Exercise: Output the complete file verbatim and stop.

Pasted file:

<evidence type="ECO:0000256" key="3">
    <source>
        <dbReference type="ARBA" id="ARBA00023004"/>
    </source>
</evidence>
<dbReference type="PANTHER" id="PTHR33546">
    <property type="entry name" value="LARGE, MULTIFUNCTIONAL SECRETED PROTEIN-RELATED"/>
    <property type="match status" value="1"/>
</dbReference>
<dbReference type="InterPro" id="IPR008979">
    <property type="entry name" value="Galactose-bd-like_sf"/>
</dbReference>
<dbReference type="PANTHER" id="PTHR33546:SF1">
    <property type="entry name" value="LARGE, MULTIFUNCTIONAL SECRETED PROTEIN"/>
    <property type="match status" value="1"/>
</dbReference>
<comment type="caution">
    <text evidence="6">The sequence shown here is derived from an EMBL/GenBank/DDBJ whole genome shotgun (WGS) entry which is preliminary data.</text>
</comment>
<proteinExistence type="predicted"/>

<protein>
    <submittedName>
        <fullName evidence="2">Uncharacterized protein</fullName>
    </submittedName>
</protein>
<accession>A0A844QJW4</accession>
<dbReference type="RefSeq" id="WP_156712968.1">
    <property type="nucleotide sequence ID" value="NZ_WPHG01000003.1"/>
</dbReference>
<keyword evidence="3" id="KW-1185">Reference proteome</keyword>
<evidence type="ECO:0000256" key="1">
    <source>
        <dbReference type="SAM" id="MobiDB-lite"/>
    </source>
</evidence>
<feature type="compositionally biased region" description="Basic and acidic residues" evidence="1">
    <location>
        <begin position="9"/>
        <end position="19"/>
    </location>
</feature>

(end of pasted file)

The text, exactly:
<evidence type="ECO:0000256" key="3">
    <source>
        <dbReference type="ARBA" id="ARBA00023004"/>
    </source>
</evidence>
<dbReference type="PANTHER" id="PTHR33546">
    <property type="entry name" value="LARGE, MULTIFUNCTIONAL SECRETED PROTEIN-RELATED"/>
    <property type="match status" value="1"/>
</dbReference>
<dbReference type="InterPro" id="IPR008979">
    <property type="entry name" value="Galactose-bd-like_sf"/>
</dbReference>
<dbReference type="PANTHER" id="PTHR33546:SF1">
    <property type="entry name" value="LARGE, MULTIFUNCTIONAL SECRETED PROTEIN"/>
    <property type="match status" value="1"/>
</dbReference>
<comment type="caution">
    <text evidence="6">The sequence shown here is derived from an EMBL/GenBank/DDBJ whole genome shotgun (WGS) entry which is preliminary data.</text>
</comment>
<proteinExistence type="predicted"/>

<protein>
    <submittedName>
        <fullName evidence="2">Uncharacterized protein</fullName>
    </submittedName>
</protein>
<accession>A0A844QJW4</accession>
<dbReference type="RefSeq" id="WP_156712968.1">
    <property type="nucleotide sequence ID" value="NZ_WPHG01000003.1"/>
</dbReference>
<keyword evidence="3" id="KW-1185">Reference proteome</keyword>
<evidence type="ECO:0000256" key="1">
    <source>
        <dbReference type="SAM" id="MobiDB-lite"/>
    </source>
</evidence>
<feature type="compositionally biased region" description="Basic and acidic residues" evidence="1">
    <location>
        <begin position="9"/>
        <end position="19"/>
    </location>
</feature>